Banking Union Again on Top Agenda

Written by | Tuesday, December 10th, 2013
PROF. Pascaline Winand

EU finance ministers met in Brussels yesterday (9 December) to try to resolve ongoing differences over the ambitious plan to establish a banking union. This time, however, bail-outs of the EU’s most fragile were not on the agenda as Ireland and Spain are exiting their programs. The ministers were hoping to finalize the issue of the current proposal of the single resolution mechanism for eurozone banks. The idea of the proposal is to create a single set of rules that will define insolvent banks and financial institutions and a single authority that will hold them accountable.
The Economic Affairs Committee of the European Parliament provided their own view on the draft of November trying to put more pressure on national governments in the run-up to the upcoming EU elections which are due to take place in May next year. Yet, Germany has already expressed its dissatisfaction with the single supervisory authority of the banking union to be tied to the functions of the European Commission. In Berlin’s opinion, this could provide Brussels with too much control over the financial system. Moreover, Berlin is also rather skeptical about the creation of a single “back-up” fund to cover any potential bail-out. According to the current proposals, such a fund should be mainly financed by the European Stability Mechanism, though MEPs want to additionally establish a “public loan facility” to provide more back-up cash for both national and EU funds.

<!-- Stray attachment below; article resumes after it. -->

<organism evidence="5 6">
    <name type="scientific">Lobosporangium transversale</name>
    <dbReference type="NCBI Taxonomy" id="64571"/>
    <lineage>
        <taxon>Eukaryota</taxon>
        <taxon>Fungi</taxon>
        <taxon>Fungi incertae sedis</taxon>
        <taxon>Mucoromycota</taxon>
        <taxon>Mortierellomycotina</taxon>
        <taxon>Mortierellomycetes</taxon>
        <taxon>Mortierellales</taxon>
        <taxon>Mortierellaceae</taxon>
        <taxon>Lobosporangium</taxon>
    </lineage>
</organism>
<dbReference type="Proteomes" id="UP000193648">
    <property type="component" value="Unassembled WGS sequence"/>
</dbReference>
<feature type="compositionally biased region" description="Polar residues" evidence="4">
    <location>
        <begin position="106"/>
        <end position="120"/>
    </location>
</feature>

The entire legislation that is being drafted is supposed to establish a hierarchy of creditors – mostly shareholders and bondholders – that would be “looked up to” in case of trouble. These rules are to apply to all 28 EU member countries.
In the meantime, EU institutions seem to be trying to meet the self-imposed Christmas deadline. The EU Parliament is expected to finish the overhaul of the common fisheries policy on December 10, which should also encompass changes to the controversial issue of throwing unwanted fish back to the sea. Moreover, deputies will vote on an agreement on fisheries with Morocco, and elsewhere the Parliament is hurrying to give its consent to laws reforming EU’s mortgage market.

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